In relation to representations on these  matters, it is to the chairman and board of CIE that Senators, Deputies and others should make their representations and not to me. We have a board appointed to run CIE and for too long in the past we have been interfering in their remits. This interference has now stopped and that is as it should be.
Mr. Durcan: Just to follow the point Senator McDonald made, I agree fully with what the Minister said: you cannot expect to provide a service which is not being used but I also agree with him in that one must be realistic in providing services. It was with that in mind that I made the suggestion that we have in rural Ireland a system of mini-buses servicing the areas which would not provide a full passenger complement on a large bus. There are many areas where there are six, eight, ten or 12 people want to get out of that area and travel 18 or 20 miles to their nearest town and it is areas like that which are being penalised. It seems ridiculous that we have the larger buses providing inter-town services where such a service is not required. What is required is a service by a much smaller vehicle which surely would be much cheaper and which could be much more broadly based, bringing the greatest number of people from the broadest possible areas into the centre of town.
Mr. Killilea: I do not want to interfere in this very fine Fine Gael row which is going on on the opposite side and which seems to be popular in that party these days. I see the points that Senator McDonald and the Minister made but CIE are “codding” both of you. I remember Crettyard for a different reason at one time and I did not yield on it either.
Mr. Killilea: I was right there. I do not know anything about the Crettyard bus service but I guarantee that it is either at mid-day or at four o'clock in the afternoon that that bus comes or goes through Crettyard, and I do not even know where Crettyard is. I could guarantee that the time of that bus service is between 11 a.m. and 4 p.m. because that is where CIE have led astray every Government. They said there was no need for the service because they did not have the passengers. That was because they ran the service at a time when it was no good to the public.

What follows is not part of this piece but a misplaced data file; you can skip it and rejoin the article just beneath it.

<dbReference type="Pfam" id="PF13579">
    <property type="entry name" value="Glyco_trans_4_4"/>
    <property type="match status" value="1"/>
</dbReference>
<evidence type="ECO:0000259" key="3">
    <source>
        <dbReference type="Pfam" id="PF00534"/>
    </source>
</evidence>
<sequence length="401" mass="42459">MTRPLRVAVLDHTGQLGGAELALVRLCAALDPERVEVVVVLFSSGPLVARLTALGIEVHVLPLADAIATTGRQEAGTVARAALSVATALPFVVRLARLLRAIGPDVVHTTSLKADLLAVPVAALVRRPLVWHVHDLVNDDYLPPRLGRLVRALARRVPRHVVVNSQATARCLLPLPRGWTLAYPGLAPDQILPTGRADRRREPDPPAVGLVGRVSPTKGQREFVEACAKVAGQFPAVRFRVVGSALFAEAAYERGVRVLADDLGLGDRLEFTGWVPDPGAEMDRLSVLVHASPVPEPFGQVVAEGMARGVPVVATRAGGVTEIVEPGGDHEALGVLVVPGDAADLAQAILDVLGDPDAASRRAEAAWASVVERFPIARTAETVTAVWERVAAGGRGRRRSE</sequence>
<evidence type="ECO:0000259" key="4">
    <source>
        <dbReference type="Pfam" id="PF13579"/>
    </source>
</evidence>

I have been trying all day to make this point. I have seen services leaving Galway city at 3.45 in the evening going to Dunmore and Sligo. Who wants to leave Galway city at 3.45 in the evening? I have seen buses — and they still operate — setting off from Sligo via Tuam into Galway city, one leaving Sligo at 10.15 and another leaving at 11.15. Who wants to travel on a bus to Galway at 10.15? It is all right for old age pensioners. They are the best people at getting up early to go to do their shopping and come home in the evening with the workers and fight their corner also. I think CIE just run a service to satisfy the few old age pensioners who want to go shopping and then they tell every Minister, as they have been doing since day one, that the people are not using that service. They are not using the service because CIE are not providing a timetable appropriate to the working public.